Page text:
LYNNWOOD — The beginning of a bitter divorce looks to have taken a violent and bloody turn for a Lynnwood man.
Now his wife and her son are facing serious criminal allegations in connection with a late-night attack.
Debra Glenn, 53, is accused of sneaking into the house she once shared with her husband and clobbering him with a baseball bat while he slept. The assault happened about a month after her husband filed for divorce and obtained a protection order forbidding Glenn from returning home.
In court documents the man accused his wife and her son, Jacob Warner, of being involved in illegal drugs and stealing from him. He told the court that he feared the pair and was concerned they would hurt him and her other son.
Prosecutors allege that the man’s predictions came true in the late hours of April 11.
Emergency dispatchers received a call from a man reporting that his wife and her adult son had hit him with a baseball bat. Lynnwood police officers arrived to see the man stumble out the front door and sit down on the porch. He was covered in blood.
The man later was interviewed at a Seattle hospital and explained that he was in the process of divorcing his wife of 20 years. A couple weeks earlier he’d obtained a court order directing Glenn and Warner to vacate the family home no later than April 1. Glenn was in court but had refused to sign the order.
The man explained that Glenn and Warner had been living out of a car ever since.
He told investigators that he’d seen Glenn the day of the attack. He’d met her at Scriber Lake Park, gave her a cup of coffee and handed over a rebate check that had come in the mail for her. He said she complained about having no money.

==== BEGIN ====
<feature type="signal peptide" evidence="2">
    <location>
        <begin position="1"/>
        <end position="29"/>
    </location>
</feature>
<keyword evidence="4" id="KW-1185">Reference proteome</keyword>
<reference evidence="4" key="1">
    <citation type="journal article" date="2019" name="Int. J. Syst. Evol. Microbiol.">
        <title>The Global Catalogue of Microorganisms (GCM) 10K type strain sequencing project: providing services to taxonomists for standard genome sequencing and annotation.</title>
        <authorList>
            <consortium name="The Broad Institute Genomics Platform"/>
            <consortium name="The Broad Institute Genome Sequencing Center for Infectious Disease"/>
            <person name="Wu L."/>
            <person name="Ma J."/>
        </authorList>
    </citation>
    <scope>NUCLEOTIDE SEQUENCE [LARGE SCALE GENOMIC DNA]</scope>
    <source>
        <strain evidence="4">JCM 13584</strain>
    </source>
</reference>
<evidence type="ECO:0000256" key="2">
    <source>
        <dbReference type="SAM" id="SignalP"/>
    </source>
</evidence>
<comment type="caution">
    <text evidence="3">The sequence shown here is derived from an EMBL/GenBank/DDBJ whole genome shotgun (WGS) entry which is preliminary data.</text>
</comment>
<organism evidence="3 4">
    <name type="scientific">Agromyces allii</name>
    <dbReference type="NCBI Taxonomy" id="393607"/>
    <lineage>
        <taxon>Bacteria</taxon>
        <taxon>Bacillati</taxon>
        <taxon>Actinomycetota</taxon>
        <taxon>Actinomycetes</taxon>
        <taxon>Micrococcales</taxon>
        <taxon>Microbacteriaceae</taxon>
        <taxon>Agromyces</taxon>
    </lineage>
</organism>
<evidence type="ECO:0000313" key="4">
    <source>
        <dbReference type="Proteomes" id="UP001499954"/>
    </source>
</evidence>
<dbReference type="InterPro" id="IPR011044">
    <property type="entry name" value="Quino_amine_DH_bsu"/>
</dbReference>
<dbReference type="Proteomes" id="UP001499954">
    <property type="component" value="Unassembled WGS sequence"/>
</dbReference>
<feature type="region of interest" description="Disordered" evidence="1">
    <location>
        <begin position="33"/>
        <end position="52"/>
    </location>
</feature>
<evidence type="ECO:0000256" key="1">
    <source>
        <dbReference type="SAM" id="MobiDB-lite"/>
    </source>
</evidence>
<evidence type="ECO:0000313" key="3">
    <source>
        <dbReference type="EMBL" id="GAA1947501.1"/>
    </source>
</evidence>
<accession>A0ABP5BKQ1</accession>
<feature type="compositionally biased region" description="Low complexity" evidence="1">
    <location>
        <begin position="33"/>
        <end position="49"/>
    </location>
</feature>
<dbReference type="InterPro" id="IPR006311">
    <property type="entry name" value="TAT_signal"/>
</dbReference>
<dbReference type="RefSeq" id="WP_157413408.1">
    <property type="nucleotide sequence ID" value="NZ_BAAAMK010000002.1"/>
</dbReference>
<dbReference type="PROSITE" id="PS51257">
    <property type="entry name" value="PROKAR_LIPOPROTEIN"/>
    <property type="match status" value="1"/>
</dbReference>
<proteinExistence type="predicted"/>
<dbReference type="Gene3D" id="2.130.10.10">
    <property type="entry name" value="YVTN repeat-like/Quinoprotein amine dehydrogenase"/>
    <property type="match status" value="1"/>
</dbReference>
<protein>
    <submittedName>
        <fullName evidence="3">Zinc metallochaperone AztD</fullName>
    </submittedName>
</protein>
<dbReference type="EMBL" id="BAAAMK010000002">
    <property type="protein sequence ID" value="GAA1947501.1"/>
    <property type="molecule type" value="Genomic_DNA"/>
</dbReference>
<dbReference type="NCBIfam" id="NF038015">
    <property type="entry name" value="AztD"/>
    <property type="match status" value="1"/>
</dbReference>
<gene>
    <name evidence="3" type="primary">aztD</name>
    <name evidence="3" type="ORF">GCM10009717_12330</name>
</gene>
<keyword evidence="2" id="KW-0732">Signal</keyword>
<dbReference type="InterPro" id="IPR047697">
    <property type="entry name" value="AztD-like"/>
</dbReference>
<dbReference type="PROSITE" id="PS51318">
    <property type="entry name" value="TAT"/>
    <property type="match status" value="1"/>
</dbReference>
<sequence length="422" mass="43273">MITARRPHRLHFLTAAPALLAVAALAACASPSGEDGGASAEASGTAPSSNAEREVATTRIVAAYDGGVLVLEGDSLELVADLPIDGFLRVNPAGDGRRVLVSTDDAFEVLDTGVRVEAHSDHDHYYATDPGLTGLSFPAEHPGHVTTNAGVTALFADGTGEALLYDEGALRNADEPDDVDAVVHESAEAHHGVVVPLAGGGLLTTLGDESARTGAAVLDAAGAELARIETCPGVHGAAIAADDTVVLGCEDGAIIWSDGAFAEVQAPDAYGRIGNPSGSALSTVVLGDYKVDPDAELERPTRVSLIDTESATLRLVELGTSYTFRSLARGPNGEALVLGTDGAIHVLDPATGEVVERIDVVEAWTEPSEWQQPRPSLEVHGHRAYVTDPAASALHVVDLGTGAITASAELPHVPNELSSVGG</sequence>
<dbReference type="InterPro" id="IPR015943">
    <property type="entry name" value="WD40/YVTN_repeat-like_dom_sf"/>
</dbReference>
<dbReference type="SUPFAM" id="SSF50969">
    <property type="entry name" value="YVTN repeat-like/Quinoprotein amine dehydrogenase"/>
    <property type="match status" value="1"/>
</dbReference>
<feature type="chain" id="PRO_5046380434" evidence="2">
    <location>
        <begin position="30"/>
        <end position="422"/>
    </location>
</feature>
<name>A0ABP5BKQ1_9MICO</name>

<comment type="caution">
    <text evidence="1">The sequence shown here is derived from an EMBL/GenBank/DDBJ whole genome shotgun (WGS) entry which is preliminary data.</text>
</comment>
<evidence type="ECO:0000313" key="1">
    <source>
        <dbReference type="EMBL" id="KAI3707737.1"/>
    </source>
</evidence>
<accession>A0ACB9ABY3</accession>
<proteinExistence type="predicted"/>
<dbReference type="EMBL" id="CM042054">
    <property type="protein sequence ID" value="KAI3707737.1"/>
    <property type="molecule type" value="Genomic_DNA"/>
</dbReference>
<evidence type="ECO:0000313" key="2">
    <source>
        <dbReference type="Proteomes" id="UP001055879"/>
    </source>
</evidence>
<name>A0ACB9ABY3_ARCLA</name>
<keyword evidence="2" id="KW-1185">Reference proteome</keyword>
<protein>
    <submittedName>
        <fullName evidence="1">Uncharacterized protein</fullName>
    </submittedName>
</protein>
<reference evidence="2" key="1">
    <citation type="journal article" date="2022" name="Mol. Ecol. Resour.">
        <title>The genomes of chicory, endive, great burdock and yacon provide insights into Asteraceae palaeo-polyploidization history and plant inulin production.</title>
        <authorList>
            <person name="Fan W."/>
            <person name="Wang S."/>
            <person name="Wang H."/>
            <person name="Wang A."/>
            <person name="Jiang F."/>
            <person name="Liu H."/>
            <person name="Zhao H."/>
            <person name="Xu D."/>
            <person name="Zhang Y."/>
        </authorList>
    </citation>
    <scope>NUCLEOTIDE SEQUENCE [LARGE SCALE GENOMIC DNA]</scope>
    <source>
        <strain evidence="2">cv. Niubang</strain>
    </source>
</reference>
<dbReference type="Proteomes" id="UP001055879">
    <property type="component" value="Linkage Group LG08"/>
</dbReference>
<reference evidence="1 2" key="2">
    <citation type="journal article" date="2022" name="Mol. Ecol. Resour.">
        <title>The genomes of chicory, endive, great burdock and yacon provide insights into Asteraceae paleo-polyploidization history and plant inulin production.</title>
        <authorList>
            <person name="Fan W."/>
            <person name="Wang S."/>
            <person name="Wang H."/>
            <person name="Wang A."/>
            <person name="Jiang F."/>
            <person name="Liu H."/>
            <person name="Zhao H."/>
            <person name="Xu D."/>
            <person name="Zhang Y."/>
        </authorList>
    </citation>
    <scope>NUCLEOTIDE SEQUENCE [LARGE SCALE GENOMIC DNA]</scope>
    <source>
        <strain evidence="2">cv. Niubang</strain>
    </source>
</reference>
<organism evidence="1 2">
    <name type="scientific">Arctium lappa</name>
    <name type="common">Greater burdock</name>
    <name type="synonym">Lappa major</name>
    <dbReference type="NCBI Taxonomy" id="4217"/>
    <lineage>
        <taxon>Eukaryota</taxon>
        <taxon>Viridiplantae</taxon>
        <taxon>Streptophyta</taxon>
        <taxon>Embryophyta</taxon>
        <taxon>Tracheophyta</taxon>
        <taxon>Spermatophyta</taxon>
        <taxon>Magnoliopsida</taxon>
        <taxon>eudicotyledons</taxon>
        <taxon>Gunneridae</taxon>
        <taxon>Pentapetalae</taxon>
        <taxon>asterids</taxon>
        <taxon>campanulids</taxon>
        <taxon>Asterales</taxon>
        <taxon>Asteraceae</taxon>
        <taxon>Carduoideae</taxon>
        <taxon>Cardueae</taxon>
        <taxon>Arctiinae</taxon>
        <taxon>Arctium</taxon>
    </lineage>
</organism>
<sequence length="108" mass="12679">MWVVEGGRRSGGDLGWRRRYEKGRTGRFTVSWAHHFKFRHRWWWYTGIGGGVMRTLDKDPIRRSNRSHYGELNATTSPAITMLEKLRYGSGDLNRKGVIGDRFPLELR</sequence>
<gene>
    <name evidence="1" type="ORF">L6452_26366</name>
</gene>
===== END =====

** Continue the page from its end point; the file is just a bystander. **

He told detectives that later that night he woke up to a noise and started to get out of bed to investigate. That’s when he felt someone holding him down. Then someone began hitting him with a bat.
The man said he was able to turn on the light and that’s when he realized that Warner was restraining him and Glenn was hitting him, court papers said. He fought his petite wife off and pushed her and Warner out of the bedroom and locked the door. He retreated to a bathroom and called 911. He told detectives that Glenn and Warner forced open the bedroom door and attacked him in the bathroom.
He said Warner began hitting him with something and the blows knocked the phone out of his hand. He made his way to another phone and called 911 again. He told detectives that’s when Glenn and Warner fled.
Detectives later discovered that someone had removed a board from the deck and used a crawlspace under the house to enter through the floor of an office. Officers found a jacket and a cigarette butt in the crawlspace. There was a cellphone, tissue and lighter in the jacket pockets. Police also found a bloodied and cracked baseball bat in the kitchen along with a wrench wrapped in a bloodied jacket.
Police arrested Glenn and Warner, 35, later that day. Police searched Glenn’s purse and allegedly retrieved bank cards belonging to her husband. They also found methamphetamine and a pack of Pall Mall cigarettes — the same brand as the butts they found on the floor inside the house and in the crawlspace.
Glenn, a convicted felon, served time in prison in 2004 for an attempted first-degree robbery. She was accused of using a knife to hold up a stylist who’d just cut her hair. The stylist reported that Glenn tied him up with the cord of a waxing machine. At her sentencing, her attorney argued that Glenn had suddenly stopped taking her medications and was suffering from some kind of breakdown at the time of the event.
In divorce papers, Glenn denied that she or her son used illegal drugs. She also denied her husband’s claim that she is violent.
He “is going to say anything about me to make me look bad including lie,” she wrote. “How could I hurt them physically. I can’t.”
Her husband required several stitches and staples to close cuts to his head.
Prosecutors charged the mother and son with first-degree domestic violence assault and first-degree robbery. They are being held on $250,000 bail.